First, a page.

Bearing all of this in mind, we have to reach one conclusion: Paul was an Old Testament guy! Even though he was the prophet to the Gentiles, he based his ministry and his preaching on Scriptures that pointed to Jesus as the Christ.
I can’t help but think this was because of the radical transformation that occurred in Paul’s own conversion. When he encountered the risen Christ on the road to Damascus, Paul was more than stunned; he was completely changed. He did not just start believing in Christ, he realized in that moment that Christ was the fulfillment of all he had ever hoped for in God. In the face of Christ, he saw the yes and amen to every single one of the promises of God (2 Cor. 1:20).
In N. T. Wright’s magnum opus on Paul, Paul and the Faithfulness of God, he describes Paul’s conversion and the ensuing years as a reformulation of everything he knew from the Scriptures around the person of Christ.
“The hypothesis I offer in this book is that we can find just such a vantage-point when we begin by assuming that Paul remained a deeply Jewish theologian who had rethought and reworked every aspect of his native Jewish theology in the light of the Messiah and the spirit, resulting in his own vocational self-understanding as the apostle to the pagans.” (1)
Paul was a monotheist, so how can Jesus be God?
“Yet for us there is one God, the Father, from whom are all things and for whom we exist, and one Lord, Jesus Christ, through whom are all things and through whom we exist” (1 Cor. 8:6).
The Jews were God’s chosen people. Does this mean God has changed his mind?
“For, being ignorant of the righteousness of God, and seeking to establish their own, they did not submit to God’s righteousness. For Christ is the end of the law for righteousness to everyone who believes” (Rom. 10:3-4).
What about the law? Was the law evil? Pointless?
“Christ redeemed us from the curse of the law by becoming a curse for us—for it is written, ‘Cursed is everyone who is hanged on a tree”— so that in Christ Jesus the blessing of Abraham might come to the Gentiles, so that we might receive the promised Spirit through faith’” (Gal. 3:13-14).
In Romans - maybe more than any other book - Paul lays out his approach to the Old Testament. In Romans, he shows that Jesus is the fulfillment of God’s plan, laid out in the Hebrew Scriptures, taking place throughout history, and culminating in the life, death, and resurrection of the Son of God. This is why he begins the letter the way he does; “Paul, a servant of Christ Jesus, called to be an apostle, set apart for the gospel of God, which he promised beforehand through his prophets in the holy Scriptures.”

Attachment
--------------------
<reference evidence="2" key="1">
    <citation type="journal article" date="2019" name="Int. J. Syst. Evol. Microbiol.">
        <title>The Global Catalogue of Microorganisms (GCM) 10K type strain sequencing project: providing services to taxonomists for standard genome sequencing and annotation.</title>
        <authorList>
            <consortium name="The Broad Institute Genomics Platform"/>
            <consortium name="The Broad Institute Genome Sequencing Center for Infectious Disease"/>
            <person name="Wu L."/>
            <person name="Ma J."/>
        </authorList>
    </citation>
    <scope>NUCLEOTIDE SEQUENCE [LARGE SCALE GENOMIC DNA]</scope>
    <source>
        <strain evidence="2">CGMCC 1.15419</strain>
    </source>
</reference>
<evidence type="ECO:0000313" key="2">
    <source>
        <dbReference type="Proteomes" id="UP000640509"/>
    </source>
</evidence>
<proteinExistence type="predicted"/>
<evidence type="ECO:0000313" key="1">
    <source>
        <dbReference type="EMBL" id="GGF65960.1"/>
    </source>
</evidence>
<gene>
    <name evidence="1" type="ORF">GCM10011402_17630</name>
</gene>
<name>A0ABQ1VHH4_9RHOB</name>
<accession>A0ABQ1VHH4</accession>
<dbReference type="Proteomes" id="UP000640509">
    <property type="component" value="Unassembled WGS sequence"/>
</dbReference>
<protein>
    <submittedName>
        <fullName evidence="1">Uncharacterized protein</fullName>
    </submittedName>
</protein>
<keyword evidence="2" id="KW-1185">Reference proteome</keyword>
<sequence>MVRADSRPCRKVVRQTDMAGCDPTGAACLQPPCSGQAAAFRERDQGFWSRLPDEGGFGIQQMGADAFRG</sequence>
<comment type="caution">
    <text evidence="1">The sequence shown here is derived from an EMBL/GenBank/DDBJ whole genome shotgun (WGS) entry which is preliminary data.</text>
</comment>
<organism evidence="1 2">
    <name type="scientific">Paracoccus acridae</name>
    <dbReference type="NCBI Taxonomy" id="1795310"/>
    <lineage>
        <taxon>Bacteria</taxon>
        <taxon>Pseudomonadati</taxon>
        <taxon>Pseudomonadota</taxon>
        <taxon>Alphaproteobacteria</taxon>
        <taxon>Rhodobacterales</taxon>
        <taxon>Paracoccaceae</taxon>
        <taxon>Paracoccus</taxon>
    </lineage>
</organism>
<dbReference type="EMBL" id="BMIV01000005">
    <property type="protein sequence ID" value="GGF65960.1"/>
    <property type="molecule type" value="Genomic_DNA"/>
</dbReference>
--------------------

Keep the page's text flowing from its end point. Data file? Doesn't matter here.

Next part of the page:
Luther saw this theme in the Romans; “It seems as if in this epistle St Paul wanted to set forth in a brief summary the whole Christian and evangelical doctrine and show the way to the understanding of the whole of the OT, and that there is no doubt that he who has this epistle in his heart is possessed of the light and power of the OT.” (2)
Karl Barth found it was the theme of Paul’s whole life. From start to finish, the Bible is about Jesus Christ fulfilling the promises of God and completing the plan for all the ages. Paul preached this message tirelessly, from Jerusalem to Illyricum to the ends of the earth.
So what difference does this make?
First, Paul’s letters show us that the Old Testament and the New Testament tell the same story.
God did not change his mind, alter the plan, or send Jesus as a backup. Paul points out that Jesus Christ was God’s plan before the foundation of the world (Eph. 1:3-5).
Second, the God of the Old Testament and the God of the New Testament are the same, and Jesus Christ is the full representation of that God.
It’s common to hear people say that they love the New Testament God but don’t quite know what to do with the Old Testament God. Paul makes it clear that God has not changed, and even more than that, that Jesus is the perfect image of the Father.
“He is the image of the invisible God, the firstborn of all creation. For by him all things were created, in heaven and on earth, visible and invisible, whether thrones or dominions or rulers or authorities—all things were created through him and for him… For in him all the fullness of God was pleased to dwell, and through him to reconcile to himself all things, whether on earth or in heaven, making peace by the blood of his cross” (Col. 1:15-20).
Third, to understand the New Testament, we should also study the Old Testament.
One of the reading plans I love to recommend to those looking to understand the whole Bible is to read the book of Matthew –one chapter a day for 28 days. Then go back through and every time Matthew refers to the Old Testament - 43 times explicitly - read that chapter, and look at the way Matthew uses the passage to point to Christ.
The same thing could be done in Romans. In this letter, Paul quotes the Old Testament extensively. He uses verses from Psalms, Isaiah, Exodus, Deuteronomy, and many of the minor prophets. He explains the stories of Abraham, Jacob, and Esau from Genesis. Reading Romans as a lens for the Old Testament will produce a better understanding of the whole Bible.
Showing God’s plan in the Old Testament was one of the themes of Paul’s life. He saw the continuity of God’s plan and the startling way he fulfilled his promises, and he never stopped talking about it. The opening verses of Romans remind us that we too are called to be “Old Testament people.” By reading the whole Bible with Christ at the center, we see the totality of God’s plans and promises.
(1) N. T. Wright, Paul and the Faithfulness of God, 46.
(2) Paraphrased in C. E. B. Cranfield, Romans, 57.
Dr. Cole Feix is the founder and president of So We Speak and the Senior Pastor of Carlton Landing Community Church in Oklahoma.